The AIA 2030 Commitment: One Small StepPosted: February 10, 2015
A Neil Armstrong moment: That’s when you realize that some unremarkable event is actually the result of a long, arduous, and purposeful process.
We at Bergmeyer recently had one of those Neil Armstrong moments. We finally got a look at how one of our project’s post-occupancy energy use compared with its designed energy use. There it was: actual performance versus design intent. If your firm has signed the AIA 2030 Commitment, you’ll understand why this felt a bit like walking on the moon.
Each year, we record the energy use intensity and lighting power density for every project we design and compare our whole-firm numbers to a declining scale that will get us to zero by 2030. But those numbers are not for actual energy use. They’re theoretical. And as we dutifully and optimistically send those numbers to the AIA every year we wonder: how do our projects actually perform?
Getting actual energy performance data wasn’t as easy as it sounded. After many false starts and frustrating meetings, we have succeeded – with lessons learned. So if you’re thinking about doing your first post-occupancy energy use analysis, consider this advice:
1. Pick the right project: For our first venture into POEs, simpler was definitely better. We used a small, owner-occupied built-to-suit office building as our beta project. Something where the energy use sectors looked familiar (think ASHRAE Advanced Energy Design Guide) and where the building users were the same people who paid the utility bills. That disqualified a lot of our retail and restaurant projects (as tenants in their spaces) and our university projects (too many different parties involved in building finance and operations).
2. Pick the right client: The first several clients we asked to share actual energy use data were reluctant. It was either “our electricity costs are not a problem” or “that information is private” or “we don’t want to be your guinea pig!” The right client for us turned out to be one that understood our mission. The willing client, Historic Boston Inc., is an organization committed to strengthening Boston’s neighborhoods through historic preservation. The building – the Eustis Street Fire House – was built in 1859 in Boston’s Roxbury neighborhood. It was gutted to the structure and historic exterior shell and adaptively-reused as HBI’s headquarters.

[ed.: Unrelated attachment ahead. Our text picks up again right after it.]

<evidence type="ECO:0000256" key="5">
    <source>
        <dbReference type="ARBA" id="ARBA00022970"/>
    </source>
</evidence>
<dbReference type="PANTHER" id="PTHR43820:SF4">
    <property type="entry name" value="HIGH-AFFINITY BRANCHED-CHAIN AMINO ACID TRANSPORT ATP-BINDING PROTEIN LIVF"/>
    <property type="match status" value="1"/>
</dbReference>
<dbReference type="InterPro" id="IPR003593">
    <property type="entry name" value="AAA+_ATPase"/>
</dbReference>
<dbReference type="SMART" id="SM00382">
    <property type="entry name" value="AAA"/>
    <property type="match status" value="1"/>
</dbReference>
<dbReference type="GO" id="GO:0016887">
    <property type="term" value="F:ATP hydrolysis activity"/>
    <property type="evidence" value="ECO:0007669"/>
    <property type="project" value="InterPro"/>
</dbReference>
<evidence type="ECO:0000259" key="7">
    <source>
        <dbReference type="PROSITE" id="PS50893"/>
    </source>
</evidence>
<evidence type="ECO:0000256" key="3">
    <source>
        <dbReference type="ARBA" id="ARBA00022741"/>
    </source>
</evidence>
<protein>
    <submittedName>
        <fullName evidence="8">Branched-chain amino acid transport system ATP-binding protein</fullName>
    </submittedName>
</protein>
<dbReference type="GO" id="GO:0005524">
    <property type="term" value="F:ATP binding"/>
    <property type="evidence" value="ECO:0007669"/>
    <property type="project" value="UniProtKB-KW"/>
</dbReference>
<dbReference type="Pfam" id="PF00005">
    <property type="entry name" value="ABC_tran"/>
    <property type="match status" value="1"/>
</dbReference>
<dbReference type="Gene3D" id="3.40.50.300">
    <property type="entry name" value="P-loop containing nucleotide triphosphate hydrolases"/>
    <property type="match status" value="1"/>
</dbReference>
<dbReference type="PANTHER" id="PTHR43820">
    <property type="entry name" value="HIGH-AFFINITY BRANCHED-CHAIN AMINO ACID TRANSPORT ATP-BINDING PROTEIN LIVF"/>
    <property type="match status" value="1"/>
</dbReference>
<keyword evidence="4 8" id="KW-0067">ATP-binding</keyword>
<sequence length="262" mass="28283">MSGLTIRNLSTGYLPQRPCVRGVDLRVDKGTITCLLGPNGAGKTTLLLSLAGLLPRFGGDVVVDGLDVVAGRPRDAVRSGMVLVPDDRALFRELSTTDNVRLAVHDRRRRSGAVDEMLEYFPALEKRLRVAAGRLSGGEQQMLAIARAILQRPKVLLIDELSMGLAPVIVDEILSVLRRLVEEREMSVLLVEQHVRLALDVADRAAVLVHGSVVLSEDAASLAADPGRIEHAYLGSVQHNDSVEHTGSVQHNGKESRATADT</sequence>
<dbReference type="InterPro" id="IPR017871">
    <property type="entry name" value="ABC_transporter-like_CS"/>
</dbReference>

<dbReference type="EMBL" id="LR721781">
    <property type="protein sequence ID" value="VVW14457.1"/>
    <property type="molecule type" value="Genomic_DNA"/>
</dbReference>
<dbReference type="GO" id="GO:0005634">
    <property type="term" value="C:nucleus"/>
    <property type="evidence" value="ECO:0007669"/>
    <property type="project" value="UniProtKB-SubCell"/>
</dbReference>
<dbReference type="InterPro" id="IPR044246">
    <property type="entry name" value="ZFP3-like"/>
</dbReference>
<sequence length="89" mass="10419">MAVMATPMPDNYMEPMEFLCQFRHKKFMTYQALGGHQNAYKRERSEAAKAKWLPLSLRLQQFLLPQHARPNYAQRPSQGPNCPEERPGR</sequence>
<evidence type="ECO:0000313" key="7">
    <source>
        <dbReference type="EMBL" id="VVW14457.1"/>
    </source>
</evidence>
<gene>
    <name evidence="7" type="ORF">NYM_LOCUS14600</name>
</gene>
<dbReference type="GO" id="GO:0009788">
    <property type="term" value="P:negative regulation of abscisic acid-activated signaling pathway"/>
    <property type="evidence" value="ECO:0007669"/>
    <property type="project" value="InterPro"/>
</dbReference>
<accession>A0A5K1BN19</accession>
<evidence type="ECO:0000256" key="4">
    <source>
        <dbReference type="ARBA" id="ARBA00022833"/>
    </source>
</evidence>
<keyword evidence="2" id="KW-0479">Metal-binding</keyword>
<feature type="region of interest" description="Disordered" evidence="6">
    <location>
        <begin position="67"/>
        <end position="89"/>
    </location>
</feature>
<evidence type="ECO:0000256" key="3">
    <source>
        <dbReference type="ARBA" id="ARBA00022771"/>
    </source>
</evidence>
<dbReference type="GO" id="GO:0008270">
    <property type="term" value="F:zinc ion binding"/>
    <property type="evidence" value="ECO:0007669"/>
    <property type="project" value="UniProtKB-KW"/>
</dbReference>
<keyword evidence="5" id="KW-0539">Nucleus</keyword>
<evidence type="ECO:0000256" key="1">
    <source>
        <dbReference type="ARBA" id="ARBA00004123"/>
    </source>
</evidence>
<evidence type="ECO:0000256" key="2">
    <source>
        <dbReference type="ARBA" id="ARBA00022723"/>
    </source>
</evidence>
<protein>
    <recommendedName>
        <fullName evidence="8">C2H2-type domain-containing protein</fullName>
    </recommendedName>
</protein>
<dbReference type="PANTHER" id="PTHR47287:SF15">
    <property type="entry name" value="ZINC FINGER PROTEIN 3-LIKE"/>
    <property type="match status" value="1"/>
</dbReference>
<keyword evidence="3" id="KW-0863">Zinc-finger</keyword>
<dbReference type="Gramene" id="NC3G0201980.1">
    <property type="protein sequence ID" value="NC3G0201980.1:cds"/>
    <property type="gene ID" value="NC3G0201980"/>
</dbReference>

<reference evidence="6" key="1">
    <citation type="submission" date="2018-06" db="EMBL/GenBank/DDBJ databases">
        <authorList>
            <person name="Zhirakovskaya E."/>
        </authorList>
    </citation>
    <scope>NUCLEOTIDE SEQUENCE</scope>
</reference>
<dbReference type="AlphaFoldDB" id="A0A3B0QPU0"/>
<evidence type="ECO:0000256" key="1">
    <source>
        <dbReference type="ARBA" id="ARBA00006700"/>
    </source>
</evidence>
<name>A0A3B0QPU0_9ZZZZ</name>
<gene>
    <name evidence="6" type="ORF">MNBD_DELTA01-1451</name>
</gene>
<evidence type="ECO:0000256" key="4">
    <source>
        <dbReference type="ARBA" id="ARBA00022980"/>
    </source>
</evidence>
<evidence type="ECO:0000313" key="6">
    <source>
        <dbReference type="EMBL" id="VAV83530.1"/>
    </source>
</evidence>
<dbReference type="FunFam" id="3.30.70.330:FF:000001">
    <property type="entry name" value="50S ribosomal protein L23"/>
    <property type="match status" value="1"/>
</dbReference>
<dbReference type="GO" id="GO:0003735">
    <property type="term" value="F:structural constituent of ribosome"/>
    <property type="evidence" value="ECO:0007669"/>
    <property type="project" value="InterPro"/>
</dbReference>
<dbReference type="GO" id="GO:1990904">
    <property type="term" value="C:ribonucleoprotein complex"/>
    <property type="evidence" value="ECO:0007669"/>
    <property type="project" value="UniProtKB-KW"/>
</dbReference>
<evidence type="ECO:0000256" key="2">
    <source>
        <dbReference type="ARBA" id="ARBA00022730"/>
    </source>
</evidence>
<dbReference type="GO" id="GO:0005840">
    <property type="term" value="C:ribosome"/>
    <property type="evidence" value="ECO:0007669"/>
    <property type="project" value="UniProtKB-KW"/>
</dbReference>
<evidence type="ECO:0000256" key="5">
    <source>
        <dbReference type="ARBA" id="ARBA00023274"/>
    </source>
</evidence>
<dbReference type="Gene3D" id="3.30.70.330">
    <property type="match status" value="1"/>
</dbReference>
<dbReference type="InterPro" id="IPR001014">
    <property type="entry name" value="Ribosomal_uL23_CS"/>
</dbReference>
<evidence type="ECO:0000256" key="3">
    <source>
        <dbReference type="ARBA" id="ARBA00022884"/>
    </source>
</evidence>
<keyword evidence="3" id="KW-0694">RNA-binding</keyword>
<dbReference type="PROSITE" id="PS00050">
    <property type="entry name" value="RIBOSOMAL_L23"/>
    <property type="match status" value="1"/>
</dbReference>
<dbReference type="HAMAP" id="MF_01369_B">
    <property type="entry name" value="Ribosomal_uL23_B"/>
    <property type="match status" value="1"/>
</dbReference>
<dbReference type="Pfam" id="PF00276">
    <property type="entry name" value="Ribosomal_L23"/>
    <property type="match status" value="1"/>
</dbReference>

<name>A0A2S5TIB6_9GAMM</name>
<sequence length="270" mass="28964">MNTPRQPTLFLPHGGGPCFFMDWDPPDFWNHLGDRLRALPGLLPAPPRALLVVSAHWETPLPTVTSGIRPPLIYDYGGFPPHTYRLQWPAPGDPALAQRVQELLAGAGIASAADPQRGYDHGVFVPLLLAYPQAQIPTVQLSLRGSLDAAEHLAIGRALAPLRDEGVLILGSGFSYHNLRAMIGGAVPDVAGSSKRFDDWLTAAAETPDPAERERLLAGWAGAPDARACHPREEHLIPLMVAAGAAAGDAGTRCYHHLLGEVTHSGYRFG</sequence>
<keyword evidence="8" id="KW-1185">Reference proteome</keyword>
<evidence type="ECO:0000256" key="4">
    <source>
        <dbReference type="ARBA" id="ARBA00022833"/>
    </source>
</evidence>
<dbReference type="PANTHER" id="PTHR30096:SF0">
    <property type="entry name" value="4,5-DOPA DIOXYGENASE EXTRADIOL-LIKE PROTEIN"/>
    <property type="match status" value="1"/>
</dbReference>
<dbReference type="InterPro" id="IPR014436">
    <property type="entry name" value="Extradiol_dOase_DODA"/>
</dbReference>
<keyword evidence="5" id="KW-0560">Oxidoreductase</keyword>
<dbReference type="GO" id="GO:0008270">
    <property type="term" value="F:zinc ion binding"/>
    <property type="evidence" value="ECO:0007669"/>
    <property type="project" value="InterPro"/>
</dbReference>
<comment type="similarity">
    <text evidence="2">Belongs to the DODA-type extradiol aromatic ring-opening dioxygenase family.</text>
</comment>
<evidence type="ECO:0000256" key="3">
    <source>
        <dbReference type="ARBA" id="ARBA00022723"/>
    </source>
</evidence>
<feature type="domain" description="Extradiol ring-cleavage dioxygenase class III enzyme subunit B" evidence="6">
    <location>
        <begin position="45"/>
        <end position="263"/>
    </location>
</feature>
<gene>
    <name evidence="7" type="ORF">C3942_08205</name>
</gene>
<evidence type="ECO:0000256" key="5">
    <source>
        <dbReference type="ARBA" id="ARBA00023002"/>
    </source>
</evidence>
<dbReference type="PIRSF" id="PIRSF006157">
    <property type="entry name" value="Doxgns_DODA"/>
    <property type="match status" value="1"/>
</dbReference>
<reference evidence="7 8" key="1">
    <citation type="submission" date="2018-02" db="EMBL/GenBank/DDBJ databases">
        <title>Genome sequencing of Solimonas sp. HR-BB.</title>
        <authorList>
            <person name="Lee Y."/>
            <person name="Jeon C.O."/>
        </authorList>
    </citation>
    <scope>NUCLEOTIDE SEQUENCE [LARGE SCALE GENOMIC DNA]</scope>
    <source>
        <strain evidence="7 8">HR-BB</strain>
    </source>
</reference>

We simply asked HBI if we could use their energy use data to help us learn and become smarter. They kindly agreed.
3. Find a good data aggregator: We used WegoWise. They’re a web-based utility tracking and benchmarking company that is committed to using data and analytics to promote building energy efficiency and mitigating the effects of climate change. Good people to have on your side.
4. Don’t flub the math: The first data you get will not be in a useful form. Our first report from WegoWise was about 30 months’ worth of raw energy use numbers. To begin, pick a twelve-month baseline period. Then convert those kilowatt hours of electricity into BTUs, divide total BTUs by 1,000, and divide again by floor area to get kilo-BTUs per square foot per year. Gas use is recorded in “therms”, which also needs to be converted to KBTUs/SF/yr and added to the electricity use. Now you’re apples-to-apples with your energy modelling results.
5. Don’t fear the results: Our beta project performed pretty well in year 1. Our energy model described a designed intent Energy Use Intensity (EUI) of 74.02 kBtu/sf/yr. The actual first-year performance data was 76.64 kBtu/sf/yr: only 3% higher than designed. Pretty remarkable given the number of variables involved the gut renovation of a historic property. And we were still 5% more energy efficient than benchmarked New England buildings. Not bad.
But at 42 kBtu/sf/yr., our AIA 2030 Commitment target was quite a bit lower than even our designed EUI. And our year 2 WegoWise data is showing a mysterious 10% increase in overall energy use . . . which of course gives us an opportunity to go back to our gracious, mission-driven clients to understand the reason for the increase. And to get even smarter.
That’s the story. OK, it’s not nearly as big a deal as that historic stroll from Apollo 11 at Tranquility Base on July 20, 1969. But still. It was one giant leap for Bergmeyer.